I'm sure you can find many verses where it is directed in one verse: "kill" and in another verse "never kill" but you have to know why the command of either 'kill' or 'never kill' is being given and in what way the word 'never' is being used. If you choose to quote some verses from the Bible but not others that is where I have issue. That is because the Bible answers in verses the questions you have qualms about but you don't seem to be interested.

Yes anger is situationally wrong just as killing is situationally wrong. God commanded Moses to kill those who were violaters of the law though if an Israelite were to kill another Israelite on his own accord especially through his own opinion it would be wrong.


If you could find me a verse which, once looked at, says "Hey despite what I said over in Exodus 20:13, murder is okay in some situations". Until I see one then surely I have the right to say that the Bible conflicts. You say that "kill" and "never kill" are situational, but why are they? If people adhere so strongly to the other commandments, and many other rules, as absolute then what makes this so very different? And if I was not interested, then I would not be here. Come then, teach me. In what situation does never not mean never? Why is it that an Israelite killing for his reasons should be different to God doing it for his own?

If we look at Christian Doctrine we can clearly see the facts of the sanctity of life, backed up by Genesis 2:7 ("And the LORD God formed man of the dust of the ground, and breathed into his nostrils the breath of life; and man became a living soul."), thus we can declare life sacred. As God would love all his creation, (I don't need a specific quote here, this is pretty much the message of the entire New Testament) then surely he would preserve this sanctity. However there are oh so many sections and verses which would prefer to kill someone for what they have done that to do the loving thing and guide them away from the path instead (Exodus 22:17, Leviticus 20:13, Deuteronomy 13:13-19, Romans 1:24-32, Numbers 1:48:51, 2Kings 2:23-24, 1Samuel 6:19-20, Isiah 14:21, Ezekiel 9:5-7, Hosea 9:11-16, Jeremiah 51:20-26, Isiah 13:15-18, to name but a few) as opposed to Matthew18:21-22 in which is preached constant forgiveness. Can you see my confusion?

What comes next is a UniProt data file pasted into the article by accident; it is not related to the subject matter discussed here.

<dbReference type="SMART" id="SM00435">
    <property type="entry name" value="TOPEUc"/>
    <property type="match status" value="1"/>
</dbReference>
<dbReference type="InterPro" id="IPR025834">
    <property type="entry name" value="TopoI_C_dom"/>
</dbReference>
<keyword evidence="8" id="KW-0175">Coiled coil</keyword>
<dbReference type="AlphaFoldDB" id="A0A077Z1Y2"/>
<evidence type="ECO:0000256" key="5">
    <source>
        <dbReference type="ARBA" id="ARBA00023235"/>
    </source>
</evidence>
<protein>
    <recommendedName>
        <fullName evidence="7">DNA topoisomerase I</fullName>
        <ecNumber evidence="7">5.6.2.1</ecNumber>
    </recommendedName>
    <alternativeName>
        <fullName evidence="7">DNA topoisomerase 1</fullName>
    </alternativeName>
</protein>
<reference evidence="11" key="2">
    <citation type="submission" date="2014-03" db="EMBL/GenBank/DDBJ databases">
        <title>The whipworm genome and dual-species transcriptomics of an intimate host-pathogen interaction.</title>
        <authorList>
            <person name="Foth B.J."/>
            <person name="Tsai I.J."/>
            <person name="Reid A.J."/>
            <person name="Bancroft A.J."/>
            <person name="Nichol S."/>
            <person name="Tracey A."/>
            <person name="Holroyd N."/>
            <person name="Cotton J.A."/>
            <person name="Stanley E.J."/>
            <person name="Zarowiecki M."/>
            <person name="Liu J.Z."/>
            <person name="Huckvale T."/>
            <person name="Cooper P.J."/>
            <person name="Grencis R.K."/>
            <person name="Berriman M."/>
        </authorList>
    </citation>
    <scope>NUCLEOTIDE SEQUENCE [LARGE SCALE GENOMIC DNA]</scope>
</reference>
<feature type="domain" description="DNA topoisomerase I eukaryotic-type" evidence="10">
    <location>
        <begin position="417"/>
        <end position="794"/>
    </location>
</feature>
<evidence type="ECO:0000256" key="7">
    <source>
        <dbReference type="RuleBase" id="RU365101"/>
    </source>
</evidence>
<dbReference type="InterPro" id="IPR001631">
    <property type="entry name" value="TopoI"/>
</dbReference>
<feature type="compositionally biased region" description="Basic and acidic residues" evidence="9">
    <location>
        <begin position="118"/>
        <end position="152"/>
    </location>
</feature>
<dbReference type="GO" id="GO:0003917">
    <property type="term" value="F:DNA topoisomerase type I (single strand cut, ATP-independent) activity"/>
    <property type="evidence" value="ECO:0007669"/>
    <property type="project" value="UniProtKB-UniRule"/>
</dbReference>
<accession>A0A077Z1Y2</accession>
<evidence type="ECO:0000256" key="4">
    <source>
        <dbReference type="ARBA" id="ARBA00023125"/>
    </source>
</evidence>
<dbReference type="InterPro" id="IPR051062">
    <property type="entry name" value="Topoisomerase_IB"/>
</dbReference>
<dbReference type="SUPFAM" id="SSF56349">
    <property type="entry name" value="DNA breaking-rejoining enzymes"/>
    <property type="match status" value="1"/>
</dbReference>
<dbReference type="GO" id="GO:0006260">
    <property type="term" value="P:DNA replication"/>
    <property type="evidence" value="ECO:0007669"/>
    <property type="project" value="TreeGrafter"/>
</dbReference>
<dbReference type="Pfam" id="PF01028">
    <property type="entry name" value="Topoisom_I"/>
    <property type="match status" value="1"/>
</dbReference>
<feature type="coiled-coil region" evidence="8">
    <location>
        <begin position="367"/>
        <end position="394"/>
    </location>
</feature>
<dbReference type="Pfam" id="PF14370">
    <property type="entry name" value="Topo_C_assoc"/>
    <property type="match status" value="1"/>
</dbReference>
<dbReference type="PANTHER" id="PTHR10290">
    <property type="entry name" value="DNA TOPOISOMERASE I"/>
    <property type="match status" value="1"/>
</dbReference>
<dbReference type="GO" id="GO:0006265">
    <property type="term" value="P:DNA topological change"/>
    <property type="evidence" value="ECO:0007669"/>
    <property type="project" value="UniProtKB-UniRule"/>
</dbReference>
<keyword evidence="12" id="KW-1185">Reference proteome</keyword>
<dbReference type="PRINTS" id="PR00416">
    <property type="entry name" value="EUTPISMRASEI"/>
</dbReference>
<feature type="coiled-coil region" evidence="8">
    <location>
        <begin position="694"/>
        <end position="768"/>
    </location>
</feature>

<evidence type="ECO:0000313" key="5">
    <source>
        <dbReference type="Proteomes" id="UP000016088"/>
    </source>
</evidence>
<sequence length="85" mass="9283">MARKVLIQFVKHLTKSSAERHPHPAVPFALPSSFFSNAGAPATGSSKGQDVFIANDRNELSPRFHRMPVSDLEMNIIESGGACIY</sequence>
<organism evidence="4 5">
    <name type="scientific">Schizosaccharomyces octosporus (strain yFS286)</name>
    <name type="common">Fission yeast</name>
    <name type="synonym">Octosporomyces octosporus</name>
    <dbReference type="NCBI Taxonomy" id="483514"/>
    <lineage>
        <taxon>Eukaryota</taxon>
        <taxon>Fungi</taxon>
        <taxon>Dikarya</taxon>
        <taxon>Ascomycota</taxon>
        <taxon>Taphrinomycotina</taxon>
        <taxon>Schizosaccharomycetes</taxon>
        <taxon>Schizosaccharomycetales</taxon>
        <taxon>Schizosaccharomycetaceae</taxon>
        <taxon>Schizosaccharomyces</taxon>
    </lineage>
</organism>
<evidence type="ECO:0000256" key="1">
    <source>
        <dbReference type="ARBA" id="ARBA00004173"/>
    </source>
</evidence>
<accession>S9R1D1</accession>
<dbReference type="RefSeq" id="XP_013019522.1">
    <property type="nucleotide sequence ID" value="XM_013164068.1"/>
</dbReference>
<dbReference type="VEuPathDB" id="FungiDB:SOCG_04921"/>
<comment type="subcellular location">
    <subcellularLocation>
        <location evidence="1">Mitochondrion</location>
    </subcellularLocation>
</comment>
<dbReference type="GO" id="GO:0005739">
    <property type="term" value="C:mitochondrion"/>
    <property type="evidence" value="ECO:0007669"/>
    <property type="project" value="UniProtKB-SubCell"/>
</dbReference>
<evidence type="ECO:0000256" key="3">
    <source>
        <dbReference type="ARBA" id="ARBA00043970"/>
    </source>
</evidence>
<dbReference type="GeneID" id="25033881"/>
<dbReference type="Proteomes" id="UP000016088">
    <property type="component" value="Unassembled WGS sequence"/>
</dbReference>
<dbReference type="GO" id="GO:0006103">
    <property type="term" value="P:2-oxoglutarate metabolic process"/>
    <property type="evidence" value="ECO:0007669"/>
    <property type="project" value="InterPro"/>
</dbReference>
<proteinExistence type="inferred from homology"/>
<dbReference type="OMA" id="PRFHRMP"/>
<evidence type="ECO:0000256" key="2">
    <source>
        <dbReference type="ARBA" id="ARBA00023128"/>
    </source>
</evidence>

click here;50349 wrote:
I believe genocide is wrong. I believe that with your current presuppositions you can not say that genocide is absolutely wrong or right. You state "I do believe in absolute human rights". Do you believe that absolute human rights are those that are given by the law to the people? If so then those aren't the absolute human rights that I speak of. I speak of absolute right to life outside of law or man made ideas.

You can by no means justify absolute human rights as an intangible law that should be followed and if not followed is absolutely wrong.

I would be interested in how you justify absolute human rights. (remember I do not speak of them as in the legal sense as those are man made and by defintion not 'absolute')